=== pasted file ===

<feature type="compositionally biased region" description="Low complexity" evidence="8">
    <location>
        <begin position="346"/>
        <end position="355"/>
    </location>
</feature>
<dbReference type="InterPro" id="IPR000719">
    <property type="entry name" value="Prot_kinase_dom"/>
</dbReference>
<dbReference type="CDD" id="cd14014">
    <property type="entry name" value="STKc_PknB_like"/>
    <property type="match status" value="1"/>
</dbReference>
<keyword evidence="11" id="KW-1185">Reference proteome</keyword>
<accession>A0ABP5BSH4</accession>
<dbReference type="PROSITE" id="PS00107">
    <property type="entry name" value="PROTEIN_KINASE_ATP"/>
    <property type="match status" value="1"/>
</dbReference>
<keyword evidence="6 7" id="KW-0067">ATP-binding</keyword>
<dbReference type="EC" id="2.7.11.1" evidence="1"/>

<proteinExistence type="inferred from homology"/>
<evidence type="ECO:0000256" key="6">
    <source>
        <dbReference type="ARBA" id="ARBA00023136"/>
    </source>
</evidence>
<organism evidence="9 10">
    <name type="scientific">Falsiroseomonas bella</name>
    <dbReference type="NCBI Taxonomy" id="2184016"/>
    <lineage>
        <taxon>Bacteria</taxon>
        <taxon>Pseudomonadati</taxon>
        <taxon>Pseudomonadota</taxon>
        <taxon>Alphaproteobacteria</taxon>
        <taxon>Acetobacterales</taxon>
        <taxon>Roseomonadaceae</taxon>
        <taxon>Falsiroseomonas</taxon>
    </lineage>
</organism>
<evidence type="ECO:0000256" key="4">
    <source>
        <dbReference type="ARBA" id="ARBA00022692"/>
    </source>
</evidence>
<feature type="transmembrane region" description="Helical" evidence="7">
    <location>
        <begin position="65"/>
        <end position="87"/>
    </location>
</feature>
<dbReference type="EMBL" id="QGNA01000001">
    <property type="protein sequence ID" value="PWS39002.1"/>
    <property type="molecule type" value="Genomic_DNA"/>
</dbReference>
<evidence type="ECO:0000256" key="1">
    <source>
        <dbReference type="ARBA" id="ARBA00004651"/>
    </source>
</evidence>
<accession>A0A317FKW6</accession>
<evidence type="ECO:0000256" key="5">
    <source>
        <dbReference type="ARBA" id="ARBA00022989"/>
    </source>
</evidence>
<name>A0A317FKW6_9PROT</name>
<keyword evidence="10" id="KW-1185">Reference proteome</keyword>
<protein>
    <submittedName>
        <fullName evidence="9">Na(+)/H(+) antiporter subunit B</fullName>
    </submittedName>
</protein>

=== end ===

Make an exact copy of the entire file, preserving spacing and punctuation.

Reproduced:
<feature type="compositionally biased region" description="Low complexity" evidence="8">
    <location>
        <begin position="346"/>
        <end position="355"/>
    </location>
</feature>
<dbReference type="InterPro" id="IPR000719">
    <property type="entry name" value="Prot_kinase_dom"/>
</dbReference>
<dbReference type="CDD" id="cd14014">
    <property type="entry name" value="STKc_PknB_like"/>
    <property type="match status" value="1"/>
</dbReference>
<keyword evidence="11" id="KW-1185">Reference proteome</keyword>
<accession>A0ABP5BSH4</accession>
<dbReference type="PROSITE" id="PS00107">
    <property type="entry name" value="PROTEIN_KINASE_ATP"/>
    <property type="match status" value="1"/>
</dbReference>
<keyword evidence="6 7" id="KW-0067">ATP-binding</keyword>
<dbReference type="EC" id="2.7.11.1" evidence="1"/>

<proteinExistence type="inferred from homology"/>
<evidence type="ECO:0000256" key="6">
    <source>
        <dbReference type="ARBA" id="ARBA00023136"/>
    </source>
</evidence>
<organism evidence="9 10">
    <name type="scientific">Falsiroseomonas bella</name>
    <dbReference type="NCBI Taxonomy" id="2184016"/>
    <lineage>
        <taxon>Bacteria</taxon>
        <taxon>Pseudomonadati</taxon>
        <taxon>Pseudomonadota</taxon>
        <taxon>Alphaproteobacteria</taxon>
        <taxon>Acetobacterales</taxon>
        <taxon>Roseomonadaceae</taxon>
        <taxon>Falsiroseomonas</taxon>
    </lineage>
</organism>
<evidence type="ECO:0000256" key="4">
    <source>
        <dbReference type="ARBA" id="ARBA00022692"/>
    </source>
</evidence>
<feature type="transmembrane region" description="Helical" evidence="7">
    <location>
        <begin position="65"/>
        <end position="87"/>
    </location>
</feature>
<dbReference type="EMBL" id="QGNA01000001">
    <property type="protein sequence ID" value="PWS39002.1"/>
    <property type="molecule type" value="Genomic_DNA"/>
</dbReference>
<evidence type="ECO:0000256" key="1">
    <source>
        <dbReference type="ARBA" id="ARBA00004651"/>
    </source>
</evidence>
<accession>A0A317FKW6</accession>
<evidence type="ECO:0000256" key="5">
    <source>
        <dbReference type="ARBA" id="ARBA00022989"/>
    </source>
</evidence>
<name>A0A317FKW6_9PROT</name>
<keyword evidence="10" id="KW-1185">Reference proteome</keyword>
<protein>
    <submittedName>
        <fullName evidence="9">Na(+)/H(+) antiporter subunit B</fullName>
    </submittedName>
</protein>